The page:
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items tagged with David Mamet

New Ground Theatre's "Lobby Hero" Proves a Challenging but Satisfying Experience
Written By: Administrator
Section: Theatre

Category: Reviews

2003-09-03 00:00:00
I don’t like to start reviews with questions, but New Ground Theatre’s current production of Lobby Hero raises some interesting ones. (1) Is a hero someone who, when faced with a moral dilemma, reveals deep dark secrets that will get a friend in big trouble? 2) Does sliding indifferently through life without ever changing viewpoints, challenging ideas, or standing up for personal rights gain someone hero status? The answer to both, obviously, is no. A hero is defined by my dictionary as “a man of great courage, nobility, etc. or one admired for his exploits.” So what was playwright Kenneth Lonergan thinking when he used a lazy, noncommittal lobby security guard as a protagonist of his play Lobby Hero?
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"Identity" and "Confidence" Flawed but Enjoyable: Also, "City of God," "Bulletproof Monk," and "Malibu's Most Wanted"
Written By: Mike Schulz
Section: Movies

Category: Reviews

2003-04-30 00:00:00

John Hawkes, Ray Liotta, Amanda Peet, and John Cusack in IdentityIDENTITY and CONFIDENCE

By some bizarre coincidence, this past weekend saw the arrival of two new films, Identity and Confidence, that share an almost frightening number of similarities.


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"The Recruit" Shouldn’t Be Boring – But It Is: Also "Darkness Falls" and "Final Destination 2"
Written By: Mike Schulz
Section: Movies

Category: Reviews

2003-02-05 00:00:00

Al Pacino and Colin Farrell in The RecruitTHE RECRUIT

In Roger Donaldson’s The Recruit, Colin Farrell plays M.I.T. graduate James Clayton, whose astonishing computer prowess catches the attention of C.I.A. agent Walter Burke (Al Pacino). Burke enlists Clayton to join the organization, bringing the young man to a top-secret, governmental compound nicknamed The Farm, where Clayton will train as a C.I.A. operative. While at The Farm – a hall-of-mirrors environment where, we’re told ad nauseum, “nothing is what it seems” – Clayton falls for fellow recruit Layla (Bridget Moynahan), who, Burke later reveals, is secretly a mole, attempting to sabotage the C.I.A. from within; Clayton’s assignment is to catch her in the act. Will Clayton’s love for Layla threaten his allegiance to the C.I.A.? Does Layla even have a secret agenda? Is Burke really who we think he is? Is anything what it seems?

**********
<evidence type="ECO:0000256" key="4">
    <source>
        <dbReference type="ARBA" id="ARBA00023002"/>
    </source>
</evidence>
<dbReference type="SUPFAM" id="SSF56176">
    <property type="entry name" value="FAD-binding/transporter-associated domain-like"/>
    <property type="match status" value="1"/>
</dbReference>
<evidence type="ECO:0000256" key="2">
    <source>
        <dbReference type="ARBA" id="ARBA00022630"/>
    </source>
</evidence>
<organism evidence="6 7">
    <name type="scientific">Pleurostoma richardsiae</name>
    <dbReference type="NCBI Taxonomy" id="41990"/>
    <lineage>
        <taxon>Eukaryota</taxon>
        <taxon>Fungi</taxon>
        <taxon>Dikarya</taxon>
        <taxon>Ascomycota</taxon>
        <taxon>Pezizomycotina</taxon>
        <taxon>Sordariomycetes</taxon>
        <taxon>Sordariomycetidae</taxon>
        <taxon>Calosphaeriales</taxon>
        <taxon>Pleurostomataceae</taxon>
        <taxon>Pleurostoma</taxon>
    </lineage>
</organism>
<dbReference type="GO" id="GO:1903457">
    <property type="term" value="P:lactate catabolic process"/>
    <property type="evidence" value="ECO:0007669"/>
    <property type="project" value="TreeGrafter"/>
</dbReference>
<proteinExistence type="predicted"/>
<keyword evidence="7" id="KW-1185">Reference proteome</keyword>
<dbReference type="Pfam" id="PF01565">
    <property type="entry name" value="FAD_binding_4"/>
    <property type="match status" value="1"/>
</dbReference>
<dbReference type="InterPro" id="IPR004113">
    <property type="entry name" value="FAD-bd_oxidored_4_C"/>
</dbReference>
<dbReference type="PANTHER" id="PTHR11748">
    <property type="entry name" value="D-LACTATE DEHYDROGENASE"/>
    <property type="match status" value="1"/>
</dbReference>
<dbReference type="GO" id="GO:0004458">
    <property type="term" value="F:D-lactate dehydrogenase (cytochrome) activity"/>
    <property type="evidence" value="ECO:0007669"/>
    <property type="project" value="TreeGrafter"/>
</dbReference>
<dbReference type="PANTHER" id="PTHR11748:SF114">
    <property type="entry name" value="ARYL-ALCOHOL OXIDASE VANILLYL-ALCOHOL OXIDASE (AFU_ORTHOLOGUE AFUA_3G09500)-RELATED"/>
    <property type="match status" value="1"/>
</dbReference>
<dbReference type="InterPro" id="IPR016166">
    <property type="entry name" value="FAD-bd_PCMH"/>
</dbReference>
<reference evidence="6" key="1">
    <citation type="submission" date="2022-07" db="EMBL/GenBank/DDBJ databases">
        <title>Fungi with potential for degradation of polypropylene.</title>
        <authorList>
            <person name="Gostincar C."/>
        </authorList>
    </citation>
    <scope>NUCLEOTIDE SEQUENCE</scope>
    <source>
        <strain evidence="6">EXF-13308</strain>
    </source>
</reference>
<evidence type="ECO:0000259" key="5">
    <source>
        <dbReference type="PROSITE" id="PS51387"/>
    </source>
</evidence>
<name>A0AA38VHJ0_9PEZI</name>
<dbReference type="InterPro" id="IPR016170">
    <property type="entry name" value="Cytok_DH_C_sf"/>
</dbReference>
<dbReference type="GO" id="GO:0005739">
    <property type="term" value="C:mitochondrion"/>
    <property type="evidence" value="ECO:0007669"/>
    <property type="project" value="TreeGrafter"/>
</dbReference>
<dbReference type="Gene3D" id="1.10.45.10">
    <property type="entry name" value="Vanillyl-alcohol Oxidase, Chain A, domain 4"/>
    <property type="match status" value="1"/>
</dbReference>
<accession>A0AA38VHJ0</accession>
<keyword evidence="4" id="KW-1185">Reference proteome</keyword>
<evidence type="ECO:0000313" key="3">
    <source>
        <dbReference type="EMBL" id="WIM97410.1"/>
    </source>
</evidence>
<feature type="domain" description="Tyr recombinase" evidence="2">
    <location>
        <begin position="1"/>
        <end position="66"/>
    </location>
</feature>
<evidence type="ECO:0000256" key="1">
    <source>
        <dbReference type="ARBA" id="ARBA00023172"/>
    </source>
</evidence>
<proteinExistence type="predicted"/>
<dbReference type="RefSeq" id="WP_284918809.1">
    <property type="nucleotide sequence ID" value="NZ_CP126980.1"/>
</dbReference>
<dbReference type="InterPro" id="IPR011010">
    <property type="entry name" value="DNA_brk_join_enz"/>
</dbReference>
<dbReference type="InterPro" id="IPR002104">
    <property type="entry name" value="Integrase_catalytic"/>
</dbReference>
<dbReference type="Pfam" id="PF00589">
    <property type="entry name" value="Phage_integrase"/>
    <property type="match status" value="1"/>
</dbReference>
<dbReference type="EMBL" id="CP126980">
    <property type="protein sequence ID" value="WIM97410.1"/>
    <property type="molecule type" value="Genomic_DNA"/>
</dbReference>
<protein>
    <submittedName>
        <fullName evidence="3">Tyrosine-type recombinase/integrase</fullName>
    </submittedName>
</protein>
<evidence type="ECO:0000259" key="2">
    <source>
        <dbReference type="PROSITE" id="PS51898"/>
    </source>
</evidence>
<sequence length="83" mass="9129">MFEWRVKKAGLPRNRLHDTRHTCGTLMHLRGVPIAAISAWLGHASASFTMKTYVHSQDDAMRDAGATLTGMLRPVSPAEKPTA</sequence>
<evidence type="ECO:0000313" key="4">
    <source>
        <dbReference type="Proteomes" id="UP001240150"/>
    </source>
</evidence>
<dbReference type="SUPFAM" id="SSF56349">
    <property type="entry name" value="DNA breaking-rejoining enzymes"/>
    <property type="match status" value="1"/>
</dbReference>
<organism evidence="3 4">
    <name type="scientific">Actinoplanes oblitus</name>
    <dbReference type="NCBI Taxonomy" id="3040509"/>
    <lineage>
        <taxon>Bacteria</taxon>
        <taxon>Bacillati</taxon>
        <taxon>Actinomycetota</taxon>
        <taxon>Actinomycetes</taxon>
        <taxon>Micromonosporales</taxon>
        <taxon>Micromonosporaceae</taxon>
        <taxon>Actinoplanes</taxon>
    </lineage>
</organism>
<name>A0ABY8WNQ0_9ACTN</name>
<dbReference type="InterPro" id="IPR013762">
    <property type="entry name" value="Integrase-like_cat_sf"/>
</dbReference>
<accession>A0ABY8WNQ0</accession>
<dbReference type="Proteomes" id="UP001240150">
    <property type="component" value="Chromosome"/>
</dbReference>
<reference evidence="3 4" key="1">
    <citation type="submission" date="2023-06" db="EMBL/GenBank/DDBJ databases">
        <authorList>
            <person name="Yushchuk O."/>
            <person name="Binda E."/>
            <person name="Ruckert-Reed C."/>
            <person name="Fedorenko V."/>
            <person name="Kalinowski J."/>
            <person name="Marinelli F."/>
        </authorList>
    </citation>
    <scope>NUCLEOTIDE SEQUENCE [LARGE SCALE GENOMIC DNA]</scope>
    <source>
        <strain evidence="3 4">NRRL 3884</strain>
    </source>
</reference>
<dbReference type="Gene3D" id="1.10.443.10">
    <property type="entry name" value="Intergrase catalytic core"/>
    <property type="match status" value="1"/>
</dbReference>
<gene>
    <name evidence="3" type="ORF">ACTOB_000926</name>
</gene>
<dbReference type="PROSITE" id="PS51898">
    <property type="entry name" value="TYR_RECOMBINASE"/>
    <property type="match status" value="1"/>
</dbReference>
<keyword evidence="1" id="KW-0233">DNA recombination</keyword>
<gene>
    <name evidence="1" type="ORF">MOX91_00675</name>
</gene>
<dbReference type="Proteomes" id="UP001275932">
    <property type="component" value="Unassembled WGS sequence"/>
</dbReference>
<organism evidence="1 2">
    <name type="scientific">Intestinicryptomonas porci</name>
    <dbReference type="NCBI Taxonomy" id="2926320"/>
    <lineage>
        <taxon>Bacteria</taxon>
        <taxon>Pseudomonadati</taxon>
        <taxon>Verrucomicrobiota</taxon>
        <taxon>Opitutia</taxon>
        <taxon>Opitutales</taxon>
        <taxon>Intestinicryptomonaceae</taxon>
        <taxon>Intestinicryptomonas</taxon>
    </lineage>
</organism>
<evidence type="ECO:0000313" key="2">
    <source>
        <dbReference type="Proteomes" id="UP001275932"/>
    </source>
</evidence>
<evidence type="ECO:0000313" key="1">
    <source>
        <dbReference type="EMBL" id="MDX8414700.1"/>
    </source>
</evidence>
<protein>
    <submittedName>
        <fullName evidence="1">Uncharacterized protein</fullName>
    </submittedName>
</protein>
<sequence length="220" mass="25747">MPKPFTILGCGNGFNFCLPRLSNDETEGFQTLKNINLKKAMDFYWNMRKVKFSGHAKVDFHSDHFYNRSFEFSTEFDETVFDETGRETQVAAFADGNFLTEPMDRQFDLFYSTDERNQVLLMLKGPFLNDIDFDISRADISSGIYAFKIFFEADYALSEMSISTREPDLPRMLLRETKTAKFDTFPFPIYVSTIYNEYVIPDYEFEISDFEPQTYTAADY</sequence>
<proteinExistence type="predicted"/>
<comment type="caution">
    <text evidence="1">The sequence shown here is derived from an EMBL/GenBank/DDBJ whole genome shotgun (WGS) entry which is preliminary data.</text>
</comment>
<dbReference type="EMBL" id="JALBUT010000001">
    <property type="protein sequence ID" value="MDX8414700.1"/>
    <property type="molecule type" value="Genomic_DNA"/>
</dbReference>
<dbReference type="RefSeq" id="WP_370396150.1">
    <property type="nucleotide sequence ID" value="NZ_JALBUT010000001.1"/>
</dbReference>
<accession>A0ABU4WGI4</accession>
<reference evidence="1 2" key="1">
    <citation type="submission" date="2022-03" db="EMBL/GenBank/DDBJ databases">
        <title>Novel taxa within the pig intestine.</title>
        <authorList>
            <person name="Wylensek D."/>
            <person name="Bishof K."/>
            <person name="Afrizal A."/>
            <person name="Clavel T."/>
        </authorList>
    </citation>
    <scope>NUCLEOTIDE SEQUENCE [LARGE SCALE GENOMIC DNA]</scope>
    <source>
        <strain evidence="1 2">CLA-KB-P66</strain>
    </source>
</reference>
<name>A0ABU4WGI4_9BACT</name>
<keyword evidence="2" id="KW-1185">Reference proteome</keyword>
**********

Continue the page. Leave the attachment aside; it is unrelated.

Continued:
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"Ocean’s Eleven" a Wonderful Trifle. You Got a Problem with That?
Written By: Mike Schulz
Section: Movies

Category: Reviews

2001-12-12 00:00:00

George Clooney in Ocean's ElevenOCEAN'S ELEVEN

Danny Ocean has an idea. Just paroled from prison, this Las Vegas smoothie (played by George Clooney) decides to rip off three of the city’s casinos, the profits from which are all stored in one underground safe. In order to successfully pull off the caper, Ocean assembles 10 of the smartest, shiftiest cons he knows to form a labyrinthine plot that’ll net the crooks upwards of $160 million. The problem: The safe in question is more heavily guarded than Fort Knox, and getting in the vault is small potatoes compared to how difficult it will be to leave the area once they have.


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"Butter" Shows a Campus Spinning Out of Control: "Spinning into Butter" at Riverside Theatre
Written By: Administrator
Section: Theatre

Category: Reviews

2001-11-21 00:00:00
Spinning into Butter, Riverside Theatre’s third production in its 21st season, is a sometimes-humorous look at very serious subjects: political correctness and racial politics in the new millennium. The work and the production have local roots. The play was written by Rebecca Gilman, who has an MFA from the University of Iowa and is an acquaintance of Ron Clark and Jody Hovland, co-artistic directors at Riverside. (Time magazine hailed Gilman as “an important new theatrical voice.”) And director Bruce Levitt is a former University of Iowa faculty member and was director of the MFA. actor-training program at the school from 1977 to 1980.
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